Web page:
• Sequential scans of 1 mm thickness and 0 mm slice gap required (contiguous, no overlap)
  • Pixel size, matrix size and table position must not be altered during the scan. Positive and negative values may be used but must not be altered during the scan. Angulation should be less than +/- 10º.
  • The MRI data is to be saved in uncompressed format.

What kind of different coils do you have?

The Nexstim NBT® System with SmartFocus® TMS uses a Nexstim air-cooled coil (with replaceable tracker spheres).

How can you determine the spot where you stimulate?

From the 3D rendering a trained physician can identify the DLPFC in the patient’s brain. Once the coil and the head are co-registered, the operator can guide the coil such that the maximal e-field is generated in the DLPFC.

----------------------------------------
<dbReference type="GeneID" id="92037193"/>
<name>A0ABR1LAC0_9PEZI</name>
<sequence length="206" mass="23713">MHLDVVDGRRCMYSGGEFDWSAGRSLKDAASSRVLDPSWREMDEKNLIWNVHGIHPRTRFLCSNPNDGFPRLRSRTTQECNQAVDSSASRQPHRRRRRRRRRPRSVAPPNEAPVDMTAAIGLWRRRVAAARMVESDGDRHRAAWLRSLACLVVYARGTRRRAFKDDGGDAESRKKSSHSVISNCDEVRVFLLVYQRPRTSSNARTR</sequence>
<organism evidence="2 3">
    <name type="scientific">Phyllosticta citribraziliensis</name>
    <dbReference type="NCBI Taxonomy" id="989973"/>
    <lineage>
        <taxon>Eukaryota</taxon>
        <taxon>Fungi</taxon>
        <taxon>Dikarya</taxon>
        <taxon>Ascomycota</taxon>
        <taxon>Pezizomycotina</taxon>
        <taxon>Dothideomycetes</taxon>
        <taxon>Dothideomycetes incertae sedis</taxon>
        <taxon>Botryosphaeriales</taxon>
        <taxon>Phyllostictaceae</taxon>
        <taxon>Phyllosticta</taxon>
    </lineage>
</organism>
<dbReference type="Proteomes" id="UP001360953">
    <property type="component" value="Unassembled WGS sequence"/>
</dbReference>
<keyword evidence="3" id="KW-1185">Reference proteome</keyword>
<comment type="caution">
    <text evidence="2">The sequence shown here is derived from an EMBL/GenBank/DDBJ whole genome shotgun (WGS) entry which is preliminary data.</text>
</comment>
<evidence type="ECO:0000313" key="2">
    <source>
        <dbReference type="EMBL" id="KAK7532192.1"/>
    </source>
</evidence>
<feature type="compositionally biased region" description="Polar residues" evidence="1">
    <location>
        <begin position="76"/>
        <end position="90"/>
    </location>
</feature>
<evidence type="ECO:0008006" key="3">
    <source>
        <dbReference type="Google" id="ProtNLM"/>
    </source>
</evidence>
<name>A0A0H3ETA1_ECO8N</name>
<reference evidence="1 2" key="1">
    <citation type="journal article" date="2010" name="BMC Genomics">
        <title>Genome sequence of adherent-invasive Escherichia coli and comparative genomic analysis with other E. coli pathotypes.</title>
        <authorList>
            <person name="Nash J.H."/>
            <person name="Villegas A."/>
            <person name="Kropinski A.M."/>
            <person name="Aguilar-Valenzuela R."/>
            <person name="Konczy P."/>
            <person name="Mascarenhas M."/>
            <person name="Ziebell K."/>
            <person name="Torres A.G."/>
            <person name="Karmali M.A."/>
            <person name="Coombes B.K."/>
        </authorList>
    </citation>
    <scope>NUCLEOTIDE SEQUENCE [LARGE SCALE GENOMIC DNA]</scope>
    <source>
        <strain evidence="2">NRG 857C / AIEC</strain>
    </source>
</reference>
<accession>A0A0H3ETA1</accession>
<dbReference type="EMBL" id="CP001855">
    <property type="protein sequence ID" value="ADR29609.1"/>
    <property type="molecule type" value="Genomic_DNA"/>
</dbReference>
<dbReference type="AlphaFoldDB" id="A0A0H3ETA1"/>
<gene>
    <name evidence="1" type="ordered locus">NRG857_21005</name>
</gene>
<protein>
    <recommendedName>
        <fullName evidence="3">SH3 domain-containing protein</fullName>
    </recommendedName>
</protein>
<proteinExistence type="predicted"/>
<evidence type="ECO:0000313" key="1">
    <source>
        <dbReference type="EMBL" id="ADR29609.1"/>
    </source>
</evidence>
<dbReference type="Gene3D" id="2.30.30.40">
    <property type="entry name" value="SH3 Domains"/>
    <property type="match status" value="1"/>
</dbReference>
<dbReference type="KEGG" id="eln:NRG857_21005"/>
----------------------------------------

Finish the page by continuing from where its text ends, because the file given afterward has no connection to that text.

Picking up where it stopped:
Where can a Nexstim TMS System be located?

The minimum room size with a clear floor space, excluding cabinetry, is 10 ft. x 8 ft. x 8 ft. (LxWxH). Sufficient space should be reserved for patients in a wheelchair, ensuring that door openings are wide enough for patient access. Also, check the space required by other possible devices, tables, cabinets, etc. All equipment not complying with IEC 601-1 should be placed outside the patient environment. The operating temperature should be between 60°–85°F, relative humidity 30-75% non-condensing, and operating atmospheric pressure 80–106 kPa.